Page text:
ARLINGTON, TX - APRIL 25: Robbie Ross #46 of the Texas Rangers throws against the New York Yankees at Rangers Ballpark in Arlington on April 25, 2012 in Arlington, Texas. (Photo by Ronald Martinez/Getty Images)
Robbie Ross hasn't been himself as of late. That much is clear. After seeing his ERA dip down below 1.00 as late as July 17, Ross has struggled at times with his control and might be running into a problem of being overworked.
In his last seven appearances before Sunday's, Ross had been flat-out bad. The lefty reliever had given up five runs in 4 1/3 innings with six strikeouts and an uncharacteristic nine walks for a kid who usually displays pinpoint control. His ERA over that seven-game span? 10.38. Opponents' on-base percentage? .500.
That all came to a head on Saturday when Ross entered the game in a key spot to face Detroit Tigers slugger Prince Fielder in the ninth inning of a tie game, got up 0-2 in the count and then walked him. That was the only batter Washington wanted him to face, so he left the game with a final line of 0.0 innings pitched and one walk — not good for the ol' pitching line, or the confidence.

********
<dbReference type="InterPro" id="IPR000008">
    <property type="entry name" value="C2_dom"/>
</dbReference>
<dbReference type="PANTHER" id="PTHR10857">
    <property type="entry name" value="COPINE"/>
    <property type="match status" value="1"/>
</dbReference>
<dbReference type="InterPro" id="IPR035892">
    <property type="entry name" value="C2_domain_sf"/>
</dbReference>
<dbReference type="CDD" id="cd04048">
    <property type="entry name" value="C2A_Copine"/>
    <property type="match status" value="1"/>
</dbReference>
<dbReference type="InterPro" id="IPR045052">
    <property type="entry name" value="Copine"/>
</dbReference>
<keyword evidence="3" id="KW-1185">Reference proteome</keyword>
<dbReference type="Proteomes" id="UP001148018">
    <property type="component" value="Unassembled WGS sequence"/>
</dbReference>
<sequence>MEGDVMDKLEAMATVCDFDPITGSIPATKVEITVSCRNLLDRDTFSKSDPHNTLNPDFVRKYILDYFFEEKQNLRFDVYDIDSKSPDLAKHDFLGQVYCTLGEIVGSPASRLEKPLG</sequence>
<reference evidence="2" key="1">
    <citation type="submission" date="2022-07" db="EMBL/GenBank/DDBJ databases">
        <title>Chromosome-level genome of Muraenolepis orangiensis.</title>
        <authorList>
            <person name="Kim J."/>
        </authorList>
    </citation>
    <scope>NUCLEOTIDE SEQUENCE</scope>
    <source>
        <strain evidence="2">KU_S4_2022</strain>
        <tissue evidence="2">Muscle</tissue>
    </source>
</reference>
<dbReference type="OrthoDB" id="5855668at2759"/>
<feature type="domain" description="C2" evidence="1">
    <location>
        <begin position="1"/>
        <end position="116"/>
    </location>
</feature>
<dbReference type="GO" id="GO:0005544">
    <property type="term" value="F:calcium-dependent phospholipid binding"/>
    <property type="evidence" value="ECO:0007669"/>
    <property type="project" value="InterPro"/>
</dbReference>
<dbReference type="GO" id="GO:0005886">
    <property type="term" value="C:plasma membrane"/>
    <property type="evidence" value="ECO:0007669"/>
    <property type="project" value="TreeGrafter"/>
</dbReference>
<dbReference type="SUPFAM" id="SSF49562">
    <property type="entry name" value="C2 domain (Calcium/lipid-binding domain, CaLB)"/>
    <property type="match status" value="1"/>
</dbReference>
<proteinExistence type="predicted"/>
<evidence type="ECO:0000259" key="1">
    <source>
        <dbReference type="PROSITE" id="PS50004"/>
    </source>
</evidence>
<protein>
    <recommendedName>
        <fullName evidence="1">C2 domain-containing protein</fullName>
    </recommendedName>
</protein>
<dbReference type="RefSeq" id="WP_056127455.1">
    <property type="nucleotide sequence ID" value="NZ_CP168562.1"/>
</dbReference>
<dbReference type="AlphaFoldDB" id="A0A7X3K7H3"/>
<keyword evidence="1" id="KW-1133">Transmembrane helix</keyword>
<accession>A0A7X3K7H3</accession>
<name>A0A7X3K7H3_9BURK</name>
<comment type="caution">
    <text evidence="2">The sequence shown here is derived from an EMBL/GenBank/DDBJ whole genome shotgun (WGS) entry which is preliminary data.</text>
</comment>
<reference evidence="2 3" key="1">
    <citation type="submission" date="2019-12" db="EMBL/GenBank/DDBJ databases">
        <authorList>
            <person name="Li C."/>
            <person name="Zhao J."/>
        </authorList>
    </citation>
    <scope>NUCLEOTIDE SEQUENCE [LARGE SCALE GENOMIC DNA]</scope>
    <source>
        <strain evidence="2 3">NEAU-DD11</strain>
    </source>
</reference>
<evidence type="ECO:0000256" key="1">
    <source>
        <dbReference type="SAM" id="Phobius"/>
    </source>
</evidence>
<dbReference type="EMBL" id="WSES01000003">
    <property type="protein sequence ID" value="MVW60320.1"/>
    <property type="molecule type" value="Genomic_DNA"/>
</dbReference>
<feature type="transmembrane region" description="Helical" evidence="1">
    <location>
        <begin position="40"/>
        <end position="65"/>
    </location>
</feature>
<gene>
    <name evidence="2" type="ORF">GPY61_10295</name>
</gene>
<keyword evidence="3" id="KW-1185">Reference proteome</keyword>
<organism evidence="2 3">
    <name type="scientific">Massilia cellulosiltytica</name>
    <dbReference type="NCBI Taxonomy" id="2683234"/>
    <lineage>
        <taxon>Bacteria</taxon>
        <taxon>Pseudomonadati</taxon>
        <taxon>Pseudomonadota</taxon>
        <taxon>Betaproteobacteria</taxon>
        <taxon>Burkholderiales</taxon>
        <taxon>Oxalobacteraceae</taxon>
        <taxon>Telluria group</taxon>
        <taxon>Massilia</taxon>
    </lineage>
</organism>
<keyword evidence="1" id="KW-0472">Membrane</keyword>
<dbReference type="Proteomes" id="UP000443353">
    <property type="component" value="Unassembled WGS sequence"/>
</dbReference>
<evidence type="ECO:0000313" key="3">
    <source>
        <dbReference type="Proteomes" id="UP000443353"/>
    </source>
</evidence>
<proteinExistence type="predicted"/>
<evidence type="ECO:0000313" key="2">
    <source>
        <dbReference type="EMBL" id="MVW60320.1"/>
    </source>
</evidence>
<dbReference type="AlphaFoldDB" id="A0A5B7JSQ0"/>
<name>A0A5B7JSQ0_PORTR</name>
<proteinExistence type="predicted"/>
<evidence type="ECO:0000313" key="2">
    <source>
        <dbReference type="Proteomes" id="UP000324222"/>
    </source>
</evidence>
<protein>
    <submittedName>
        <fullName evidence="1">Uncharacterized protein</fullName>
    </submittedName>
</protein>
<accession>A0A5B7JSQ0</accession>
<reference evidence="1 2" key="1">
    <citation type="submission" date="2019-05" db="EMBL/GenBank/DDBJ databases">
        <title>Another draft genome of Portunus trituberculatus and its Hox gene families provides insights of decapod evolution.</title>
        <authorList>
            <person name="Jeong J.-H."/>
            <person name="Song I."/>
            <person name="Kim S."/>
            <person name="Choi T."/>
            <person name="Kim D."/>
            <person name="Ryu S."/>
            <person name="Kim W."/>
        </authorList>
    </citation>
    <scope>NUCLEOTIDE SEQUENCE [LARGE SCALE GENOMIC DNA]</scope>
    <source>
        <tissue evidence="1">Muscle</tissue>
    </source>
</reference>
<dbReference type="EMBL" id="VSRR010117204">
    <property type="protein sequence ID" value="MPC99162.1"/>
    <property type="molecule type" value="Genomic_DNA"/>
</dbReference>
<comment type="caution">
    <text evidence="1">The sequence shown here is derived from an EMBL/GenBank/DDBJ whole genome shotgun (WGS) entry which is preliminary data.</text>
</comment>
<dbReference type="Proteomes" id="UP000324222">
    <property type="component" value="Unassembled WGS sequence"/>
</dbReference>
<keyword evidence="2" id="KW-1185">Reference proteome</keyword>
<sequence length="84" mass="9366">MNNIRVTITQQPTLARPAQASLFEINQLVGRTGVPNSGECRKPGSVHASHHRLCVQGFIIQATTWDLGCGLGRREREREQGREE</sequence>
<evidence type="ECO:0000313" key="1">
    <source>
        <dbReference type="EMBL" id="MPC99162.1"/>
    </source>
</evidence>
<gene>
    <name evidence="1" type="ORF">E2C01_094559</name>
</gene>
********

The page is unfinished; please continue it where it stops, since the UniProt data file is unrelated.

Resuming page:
On Sunday, Ross had the chance again, and he showed he had a short memory, as did Washington for going to Ross in a key situation. Again, it was Fielder at the plate and he represented the tying run in a 6-3 game in the seventh inning. Once again, Ross was up 0-2, but this time he didn't let it get away as he induced a fly out to end the inning en route to an 8-3 Rangers' win.
"It felt really good," Ross told ESPN Dallas. "I didn't get him [Fielder] last night, so I really wanted to get him out. I thought, 'I'm not getting him into a 3-2 tonight.' I just wanted to pound the zone and not put so much pressure on myself to get a strikeout, just get a ground ball."